Sam1911 outlined some of the major differences nicely right up front. I'll just add a few clarifications on the reloads: First, another hard & fast IDPA rule is "Thou shalt not leave a position of cover with an empty gun". Doesn't matter if you engaged the target you're taking cover from or nor. Can't leave a position of cover with an empty gun. I learned that one 3 seconds at a time.

Secondly, nearly all will be from slidelock. Stowing your mag while the gun's not empty is part of a tactical reload, and done relatively infrequently.

The rest of the thread's been surreal.:uhoh: Going out of your way to actively discourage an interested shooter from shooting a match is very Low Road. Shame on you. :mad:

David E
May 12, 2013, 10:30 AM
It is still more applicable than USPSA,

First off, USPSA doesn't pretend to be applicable regarding tactics, etc. Second of all, you can decide how to approach a USPSA match. You can shoot from concealment, use cover, slice the pie, shoot in Tactical sequence or priority, do tac loads, etc. You won't win the match, if that matters to you, but you can practice those things.

and I can afford to shoot an IDPA match more often than I can afford to take classes.

Folks need to understand: IDPA IS NOT TRAINING! It is another Gun Game with game rules, some of which, if taken literally, can get you killed in real life. If you shoot IDPA matches thinking its "training," you're making s serious mistake.

I don't need anyone telling me that there are strict rules here, I know that, and that is why I asked the question (to get clarification on them).

Their rule book is online. Go to your local IDPA club to see how they apply and enforce it.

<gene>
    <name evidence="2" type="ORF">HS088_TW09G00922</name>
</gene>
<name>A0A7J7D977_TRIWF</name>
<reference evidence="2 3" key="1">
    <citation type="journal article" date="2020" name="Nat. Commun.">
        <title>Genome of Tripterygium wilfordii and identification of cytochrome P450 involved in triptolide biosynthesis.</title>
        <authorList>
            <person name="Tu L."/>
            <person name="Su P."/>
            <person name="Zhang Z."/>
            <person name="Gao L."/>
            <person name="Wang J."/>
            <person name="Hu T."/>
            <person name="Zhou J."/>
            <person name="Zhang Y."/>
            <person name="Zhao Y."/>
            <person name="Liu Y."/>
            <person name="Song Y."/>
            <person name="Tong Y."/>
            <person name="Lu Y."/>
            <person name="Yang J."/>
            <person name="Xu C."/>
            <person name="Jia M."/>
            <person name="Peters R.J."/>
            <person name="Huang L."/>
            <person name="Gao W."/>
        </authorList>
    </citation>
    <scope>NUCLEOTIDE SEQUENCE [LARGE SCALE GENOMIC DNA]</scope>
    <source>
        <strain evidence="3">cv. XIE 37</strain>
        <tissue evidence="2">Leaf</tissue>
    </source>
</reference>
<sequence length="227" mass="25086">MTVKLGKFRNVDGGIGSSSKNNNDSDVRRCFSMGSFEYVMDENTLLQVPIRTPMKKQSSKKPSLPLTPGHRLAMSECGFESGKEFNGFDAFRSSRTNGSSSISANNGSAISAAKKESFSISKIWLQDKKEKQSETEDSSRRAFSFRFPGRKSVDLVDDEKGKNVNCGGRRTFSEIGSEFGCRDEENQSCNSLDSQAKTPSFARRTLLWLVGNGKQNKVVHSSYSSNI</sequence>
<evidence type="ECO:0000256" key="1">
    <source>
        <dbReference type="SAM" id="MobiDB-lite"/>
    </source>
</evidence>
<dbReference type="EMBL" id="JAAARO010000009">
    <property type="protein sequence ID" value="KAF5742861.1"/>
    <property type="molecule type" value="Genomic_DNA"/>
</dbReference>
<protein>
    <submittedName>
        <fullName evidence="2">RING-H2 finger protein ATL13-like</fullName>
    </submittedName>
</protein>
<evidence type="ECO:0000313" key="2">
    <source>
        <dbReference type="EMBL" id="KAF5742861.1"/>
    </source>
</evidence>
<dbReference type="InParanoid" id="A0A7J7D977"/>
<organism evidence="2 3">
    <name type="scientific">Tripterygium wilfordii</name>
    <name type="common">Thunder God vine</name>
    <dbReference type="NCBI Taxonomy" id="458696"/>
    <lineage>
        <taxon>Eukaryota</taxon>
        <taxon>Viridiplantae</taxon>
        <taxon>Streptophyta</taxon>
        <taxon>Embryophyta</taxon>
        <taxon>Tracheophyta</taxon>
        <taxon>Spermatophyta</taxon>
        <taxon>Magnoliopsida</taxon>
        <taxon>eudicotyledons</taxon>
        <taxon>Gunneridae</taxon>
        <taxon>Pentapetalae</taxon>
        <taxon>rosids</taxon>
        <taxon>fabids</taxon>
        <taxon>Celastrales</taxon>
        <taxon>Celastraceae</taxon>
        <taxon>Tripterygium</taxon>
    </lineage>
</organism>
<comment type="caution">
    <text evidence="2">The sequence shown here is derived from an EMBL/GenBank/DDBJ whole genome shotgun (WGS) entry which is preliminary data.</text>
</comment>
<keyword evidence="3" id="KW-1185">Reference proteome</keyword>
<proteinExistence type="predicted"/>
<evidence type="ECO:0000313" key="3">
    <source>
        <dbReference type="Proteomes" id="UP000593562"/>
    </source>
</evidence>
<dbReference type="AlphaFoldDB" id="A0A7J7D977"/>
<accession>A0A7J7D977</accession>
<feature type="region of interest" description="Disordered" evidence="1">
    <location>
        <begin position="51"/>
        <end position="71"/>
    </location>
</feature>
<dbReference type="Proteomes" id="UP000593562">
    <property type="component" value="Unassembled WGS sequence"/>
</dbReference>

If for some reason I don't like IDPA then I won't shoot it anymore, but I'll leave that up to me to decide.

Good for you. Give it a try, get some quality trigger time and have fun! Meanwhile, save up for a real training class.

allaroundhunter
May 12, 2013, 10:30 PM
David, I am not saying that IDPA is training, in fact, I stated the exact opposite earlier. I do go to training and I actually take defensive firearm classes every 6 - 8 months (hoping I can keep that up).

And you're right, I could go read the rule book, and I will. However, I started this thread to try to get a feel for the "big" ones.

David E
May 12, 2013, 11:46 PM
Unfortunately , some of the "big ones" vary by club and/or person.

As an IDPA Charter Life member with multiple State and Regional titles to my credit, etc, I'm qualified to comment on IDPA issues.

After understanding the rulebook and how its applied, a few things will help you in the matches:

1) be able to detect slide lock by feel.

2) master the slide lock reload.

3) master the tac reload.

4) master the reload with retention.

Determine which method works best when.